At first he of course knew nothing about them, and until Gordon showed him, he was unable to stow them or feed them—finally he learned how, but they were stowed so closely that during the entire voyage they appeared to be in great agony. The details are sickening, but as fair exponents of the result of this close stowing, we will but mention that running sores and cutaneous diseases of the most painful as well as contagious character infected the entire load. Decency was unthought of; privacy was simply impossible — nastiness and wretchedness reigned supreme. From such a state of affairs we are not surprised to learn that, during the passage of fifteen days, twenty-nine of the sufferers died, and were thrown overboard.

It was proved by one of the seamen that he, with others, shipped on the Erie, believing her to be bound upon a legitimate voyage, and that, when at sea they suspected, from the nature of the cargo, that all was not right, which suspicion they mentioned to the Captain (Gordon), who satisfied them by saying that he was on a lawful voyage, that they had shipped as sailors, and would do better to return to their duties than to talk to him.

Subsequently they were told that they had shipped on a slaver, and that for every negro safely landed they should receive a dollar.

The negroes were taken on board the ship on the 7th day of August, 1860, and the entire operation of launching and unloading nearly nine hundred negroes, occupied but three quarters of an hour, or less time than a sensible man would require for his dinner. As the poor creatures came over the side Gordon would take them by the arm, and shove them here or there, as the case might be, and if by chance their persons were covered from entire exposure by a strip of rag, he would, with his knife, cut it off, fling it overboard, and send the wretch naked with his fellows.

Several of the crew testified, all agreeing that Gordon acted as Captain; that he engaged them; that he ordered them; that he promised them the $l per capita; that he superintended the bringing on board the negroes; and that he was, in fact, the master-spirit of the entire enterprise.

For this crime Gordon was arrested, tried, and, mainly through the energy of District-Attorney Smith, convicted, and sentenced to death. Immense exertions were made by his friends and the slave-trading interest to procure a pardon, or at least a commutation of his sentence, from President Lincoln, but without avail. He was sentenced to die on 21st. We abridge the following account of his last hours and execution [which we illustrate on page 157] from the Herald and Times:


Nothing worthy of note occurred until about three o'clock A.M. on Friday morning, when the keepers were alarmed by the prisoner being suddenly seized with convulsions. At first it was supposed that he was trying to strangle himself; but on a close examination it was evident that he was suffering from the effects of poison. Dr. Simmons, the prison physician, was immediately sent for, and stimulants were freely administered for the purpose of producing a reaction. For the first half hour or so the efforts of the physician appeared to have but little effect. The patient became quite rigid under the influence of the poison, his pulse could scarcely be felt, and it was thought that after all the gallows would be cheated of its victim. Drs. James R. Wood and Hodgman, who were also in attendance upon the prisoner, labored hard to resuscitate the dying man, and finally, by means of the stomach-pump and the use of brandy, the patient was sufficiently recovered to be able to articulate. It was not until eight o'clock, however, that the physicians had any hope of saving Gordon's life. From that hour, however, the prisoner gradually recovered, although he was subject to fainting fits for hours afterward. When sensible he begged of the doctors to let him alone, preferring, he said, to die by his own hand rather than suffer the ignominy of a public execution.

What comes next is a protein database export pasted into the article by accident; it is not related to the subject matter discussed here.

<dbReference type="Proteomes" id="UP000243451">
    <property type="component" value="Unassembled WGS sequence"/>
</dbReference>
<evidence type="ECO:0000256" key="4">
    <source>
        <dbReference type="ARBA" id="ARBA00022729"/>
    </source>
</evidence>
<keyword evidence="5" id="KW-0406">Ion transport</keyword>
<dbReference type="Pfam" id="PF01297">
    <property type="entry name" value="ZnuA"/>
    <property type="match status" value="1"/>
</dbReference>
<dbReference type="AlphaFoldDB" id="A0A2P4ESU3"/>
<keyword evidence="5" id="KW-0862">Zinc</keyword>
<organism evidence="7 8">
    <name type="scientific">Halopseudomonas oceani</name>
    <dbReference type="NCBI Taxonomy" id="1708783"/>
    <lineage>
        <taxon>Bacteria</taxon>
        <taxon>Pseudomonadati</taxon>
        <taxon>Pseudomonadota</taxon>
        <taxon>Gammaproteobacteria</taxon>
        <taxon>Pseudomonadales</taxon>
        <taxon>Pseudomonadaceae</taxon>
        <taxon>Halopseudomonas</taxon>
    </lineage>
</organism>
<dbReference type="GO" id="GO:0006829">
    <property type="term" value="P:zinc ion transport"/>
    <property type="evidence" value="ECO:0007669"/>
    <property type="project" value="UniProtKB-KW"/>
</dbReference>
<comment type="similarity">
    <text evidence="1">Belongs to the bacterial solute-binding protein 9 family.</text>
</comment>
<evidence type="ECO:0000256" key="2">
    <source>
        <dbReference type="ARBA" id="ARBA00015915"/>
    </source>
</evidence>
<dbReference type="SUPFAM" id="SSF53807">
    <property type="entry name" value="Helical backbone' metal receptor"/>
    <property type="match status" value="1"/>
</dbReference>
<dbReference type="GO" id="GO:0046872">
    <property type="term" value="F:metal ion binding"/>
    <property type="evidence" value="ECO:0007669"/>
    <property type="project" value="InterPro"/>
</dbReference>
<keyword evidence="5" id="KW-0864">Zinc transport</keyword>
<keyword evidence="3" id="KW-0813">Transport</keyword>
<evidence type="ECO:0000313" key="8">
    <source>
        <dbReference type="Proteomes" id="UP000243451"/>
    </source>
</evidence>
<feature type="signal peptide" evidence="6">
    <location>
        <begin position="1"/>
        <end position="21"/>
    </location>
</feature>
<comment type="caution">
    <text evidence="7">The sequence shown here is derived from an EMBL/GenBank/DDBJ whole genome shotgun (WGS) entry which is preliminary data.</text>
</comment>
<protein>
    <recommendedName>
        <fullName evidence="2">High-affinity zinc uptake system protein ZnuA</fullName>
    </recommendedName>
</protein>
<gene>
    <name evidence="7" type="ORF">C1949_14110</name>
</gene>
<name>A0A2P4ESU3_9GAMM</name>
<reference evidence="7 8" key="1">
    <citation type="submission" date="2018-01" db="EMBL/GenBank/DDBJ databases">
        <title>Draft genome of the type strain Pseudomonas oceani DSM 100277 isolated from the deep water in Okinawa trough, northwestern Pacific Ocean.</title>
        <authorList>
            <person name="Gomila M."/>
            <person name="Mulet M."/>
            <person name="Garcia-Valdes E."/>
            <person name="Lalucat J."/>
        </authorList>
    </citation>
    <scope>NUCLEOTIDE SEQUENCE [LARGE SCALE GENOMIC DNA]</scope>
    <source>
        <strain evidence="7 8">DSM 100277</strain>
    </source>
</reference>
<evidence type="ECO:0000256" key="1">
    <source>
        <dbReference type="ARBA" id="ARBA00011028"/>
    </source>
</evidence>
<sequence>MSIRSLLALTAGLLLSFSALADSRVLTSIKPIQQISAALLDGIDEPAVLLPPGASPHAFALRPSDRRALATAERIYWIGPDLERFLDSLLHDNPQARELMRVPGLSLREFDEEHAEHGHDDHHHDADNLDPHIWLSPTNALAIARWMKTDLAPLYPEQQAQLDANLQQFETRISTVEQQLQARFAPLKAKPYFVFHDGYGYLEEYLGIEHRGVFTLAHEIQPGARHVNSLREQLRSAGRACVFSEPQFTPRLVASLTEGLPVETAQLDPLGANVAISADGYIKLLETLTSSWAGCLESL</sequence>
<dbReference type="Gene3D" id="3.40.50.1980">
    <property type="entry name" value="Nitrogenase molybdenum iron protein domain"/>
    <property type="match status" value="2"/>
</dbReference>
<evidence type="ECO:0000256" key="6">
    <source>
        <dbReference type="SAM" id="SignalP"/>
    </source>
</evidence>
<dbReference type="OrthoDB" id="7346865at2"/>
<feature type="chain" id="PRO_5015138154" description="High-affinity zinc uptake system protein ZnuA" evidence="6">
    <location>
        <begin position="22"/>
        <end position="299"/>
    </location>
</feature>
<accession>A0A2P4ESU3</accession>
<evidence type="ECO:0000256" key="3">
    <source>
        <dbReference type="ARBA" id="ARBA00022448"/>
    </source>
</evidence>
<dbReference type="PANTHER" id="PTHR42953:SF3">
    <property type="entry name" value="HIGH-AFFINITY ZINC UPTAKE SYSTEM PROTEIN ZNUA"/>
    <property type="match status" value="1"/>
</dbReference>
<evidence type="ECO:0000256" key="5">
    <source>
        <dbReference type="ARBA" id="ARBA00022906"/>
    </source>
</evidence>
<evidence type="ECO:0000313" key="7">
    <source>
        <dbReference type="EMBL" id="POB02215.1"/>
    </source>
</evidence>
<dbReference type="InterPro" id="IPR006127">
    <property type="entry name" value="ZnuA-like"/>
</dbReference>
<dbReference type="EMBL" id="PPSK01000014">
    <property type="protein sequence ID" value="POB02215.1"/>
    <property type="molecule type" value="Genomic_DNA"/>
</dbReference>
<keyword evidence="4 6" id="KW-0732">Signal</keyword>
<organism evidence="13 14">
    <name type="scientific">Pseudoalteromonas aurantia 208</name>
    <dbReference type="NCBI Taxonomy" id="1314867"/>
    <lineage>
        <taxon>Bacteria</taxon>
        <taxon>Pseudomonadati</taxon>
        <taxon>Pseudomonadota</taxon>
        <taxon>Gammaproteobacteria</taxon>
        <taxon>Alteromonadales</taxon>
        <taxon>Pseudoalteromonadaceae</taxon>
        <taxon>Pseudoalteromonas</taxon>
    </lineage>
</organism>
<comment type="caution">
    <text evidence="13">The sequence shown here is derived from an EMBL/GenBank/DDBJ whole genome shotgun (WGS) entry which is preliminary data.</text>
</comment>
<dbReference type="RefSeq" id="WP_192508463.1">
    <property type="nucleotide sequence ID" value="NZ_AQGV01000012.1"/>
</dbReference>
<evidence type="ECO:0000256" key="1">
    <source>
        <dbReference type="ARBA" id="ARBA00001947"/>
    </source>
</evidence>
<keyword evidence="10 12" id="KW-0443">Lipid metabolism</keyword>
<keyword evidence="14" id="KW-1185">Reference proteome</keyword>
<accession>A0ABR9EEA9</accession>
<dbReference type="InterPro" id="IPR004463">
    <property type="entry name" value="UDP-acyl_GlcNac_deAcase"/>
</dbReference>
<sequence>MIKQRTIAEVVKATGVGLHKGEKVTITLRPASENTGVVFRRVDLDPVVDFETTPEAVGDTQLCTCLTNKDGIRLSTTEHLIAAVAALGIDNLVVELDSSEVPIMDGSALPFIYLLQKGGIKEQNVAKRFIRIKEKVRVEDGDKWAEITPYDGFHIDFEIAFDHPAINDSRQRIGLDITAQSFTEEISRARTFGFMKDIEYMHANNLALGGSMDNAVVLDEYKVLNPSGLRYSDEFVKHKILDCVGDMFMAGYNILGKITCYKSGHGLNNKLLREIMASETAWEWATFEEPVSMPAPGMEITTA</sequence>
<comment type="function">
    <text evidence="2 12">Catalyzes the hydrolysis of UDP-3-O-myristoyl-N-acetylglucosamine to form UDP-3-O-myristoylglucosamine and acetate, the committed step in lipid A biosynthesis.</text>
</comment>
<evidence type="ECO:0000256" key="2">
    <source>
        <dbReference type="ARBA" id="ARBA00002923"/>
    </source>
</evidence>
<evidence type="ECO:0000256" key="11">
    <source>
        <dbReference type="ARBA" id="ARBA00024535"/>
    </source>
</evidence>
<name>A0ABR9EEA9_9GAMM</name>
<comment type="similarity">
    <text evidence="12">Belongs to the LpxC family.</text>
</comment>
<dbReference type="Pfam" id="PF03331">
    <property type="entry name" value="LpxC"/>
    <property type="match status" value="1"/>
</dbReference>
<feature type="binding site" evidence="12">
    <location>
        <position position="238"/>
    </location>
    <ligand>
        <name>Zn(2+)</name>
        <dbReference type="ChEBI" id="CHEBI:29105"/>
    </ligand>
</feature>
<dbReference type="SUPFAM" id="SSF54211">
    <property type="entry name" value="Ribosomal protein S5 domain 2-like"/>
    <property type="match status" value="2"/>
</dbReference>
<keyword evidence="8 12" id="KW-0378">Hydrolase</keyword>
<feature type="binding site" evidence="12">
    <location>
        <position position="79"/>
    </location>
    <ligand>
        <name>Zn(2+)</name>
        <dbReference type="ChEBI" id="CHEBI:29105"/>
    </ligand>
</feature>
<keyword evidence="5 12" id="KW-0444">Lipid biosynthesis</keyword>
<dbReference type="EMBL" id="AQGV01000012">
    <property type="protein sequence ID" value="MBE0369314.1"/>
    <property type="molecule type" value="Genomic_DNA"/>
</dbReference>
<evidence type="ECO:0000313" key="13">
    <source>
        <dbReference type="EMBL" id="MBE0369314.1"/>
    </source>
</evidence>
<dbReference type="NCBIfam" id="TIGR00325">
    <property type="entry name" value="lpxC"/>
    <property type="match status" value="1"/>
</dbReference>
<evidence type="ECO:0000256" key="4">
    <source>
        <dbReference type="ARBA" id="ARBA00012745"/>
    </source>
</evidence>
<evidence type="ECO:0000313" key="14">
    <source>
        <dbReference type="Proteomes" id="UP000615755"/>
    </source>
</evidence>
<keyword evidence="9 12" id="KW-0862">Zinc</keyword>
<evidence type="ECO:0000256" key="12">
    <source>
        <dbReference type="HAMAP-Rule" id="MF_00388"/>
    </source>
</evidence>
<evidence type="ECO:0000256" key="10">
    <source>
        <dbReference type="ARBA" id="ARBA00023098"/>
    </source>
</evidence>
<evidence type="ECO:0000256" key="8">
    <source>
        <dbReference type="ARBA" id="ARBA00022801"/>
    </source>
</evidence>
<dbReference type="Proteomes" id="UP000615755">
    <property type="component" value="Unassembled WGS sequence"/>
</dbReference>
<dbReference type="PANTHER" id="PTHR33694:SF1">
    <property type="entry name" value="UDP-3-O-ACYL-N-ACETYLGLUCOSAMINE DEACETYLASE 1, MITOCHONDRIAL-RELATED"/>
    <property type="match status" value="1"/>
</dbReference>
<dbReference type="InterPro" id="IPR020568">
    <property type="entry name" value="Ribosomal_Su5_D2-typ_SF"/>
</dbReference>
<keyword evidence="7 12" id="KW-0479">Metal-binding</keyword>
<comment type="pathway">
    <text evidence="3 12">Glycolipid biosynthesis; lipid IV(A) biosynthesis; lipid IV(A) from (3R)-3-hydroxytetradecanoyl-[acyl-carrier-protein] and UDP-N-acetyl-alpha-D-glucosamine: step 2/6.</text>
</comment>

It has not been satisfactorily ascertained how or in what manner the unfortunate man procured the poison with which he contemplated self-destruction. The symptoms were evidently those of strychnine, and the only way in which the keepers can account for the presence of the poison is its introduction in the cigars which Gordon had smoked so freely the night before. On Thursday the prisoner was compelled to undergo a rigid search, his clothing was changed entirely, and he was placed in a new cell, so that it would seem impossible almost for him to have procured the poison in any other way than that suggested by his keepers.

A few minutes after eleven o'clock, when it was apparent to Gordon that the execution would certainly take place, notwithstanding his attempt at suicide, he sent for Marshal Murray, and said he had something of a private nature to communicate. The Marshal repaired to the bedside of the culprit and asked if any thing could be done to alleviate his sufferings. Gordon raised himself slowly from his cot, and with much difficulty, said: "Cut a lock of hair from my head and give it to my wife." Then taking a ring from his finger, he requested that that also should be sent to his wife in remembrance of her husband. The request was cheerfully complied with, and the official, quite overcome with emotion, left the unhappy man to his fate.